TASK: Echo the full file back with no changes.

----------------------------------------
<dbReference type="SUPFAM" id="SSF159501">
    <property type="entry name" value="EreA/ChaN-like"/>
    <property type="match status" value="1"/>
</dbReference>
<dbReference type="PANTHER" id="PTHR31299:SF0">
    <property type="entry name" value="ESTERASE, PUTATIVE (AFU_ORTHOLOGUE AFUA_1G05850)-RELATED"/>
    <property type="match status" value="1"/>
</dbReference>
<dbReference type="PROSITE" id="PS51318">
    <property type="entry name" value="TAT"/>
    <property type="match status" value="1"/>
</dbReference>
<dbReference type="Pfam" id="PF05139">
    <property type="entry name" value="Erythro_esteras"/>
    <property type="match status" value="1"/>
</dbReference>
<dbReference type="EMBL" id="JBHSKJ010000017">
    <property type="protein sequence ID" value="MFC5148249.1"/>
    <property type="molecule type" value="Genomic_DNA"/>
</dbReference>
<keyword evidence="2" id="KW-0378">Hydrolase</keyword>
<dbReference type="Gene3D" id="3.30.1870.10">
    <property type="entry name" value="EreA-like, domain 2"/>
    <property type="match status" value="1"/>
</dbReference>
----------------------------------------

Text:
<dbReference type="SUPFAM" id="SSF159501">
    <property type="entry name" value="EreA/ChaN-like"/>
    <property type="match status" value="1"/>
</dbReference>
<dbReference type="PANTHER" id="PTHR31299:SF0">
    <property type="entry name" value="ESTERASE, PUTATIVE (AFU_ORTHOLOGUE AFUA_1G05850)-RELATED"/>
    <property type="match status" value="1"/>
</dbReference>
<dbReference type="PROSITE" id="PS51318">
    <property type="entry name" value="TAT"/>
    <property type="match status" value="1"/>
</dbReference>
<dbReference type="Pfam" id="PF05139">
    <property type="entry name" value="Erythro_esteras"/>
    <property type="match status" value="1"/>
</dbReference>
<dbReference type="EMBL" id="JBHSKJ010000017">
    <property type="protein sequence ID" value="MFC5148249.1"/>
    <property type="molecule type" value="Genomic_DNA"/>
</dbReference>
<keyword evidence="2" id="KW-0378">Hydrolase</keyword>
<dbReference type="Gene3D" id="3.30.1870.10">
    <property type="entry name" value="EreA-like, domain 2"/>
    <property type="match status" value="1"/>
</dbReference>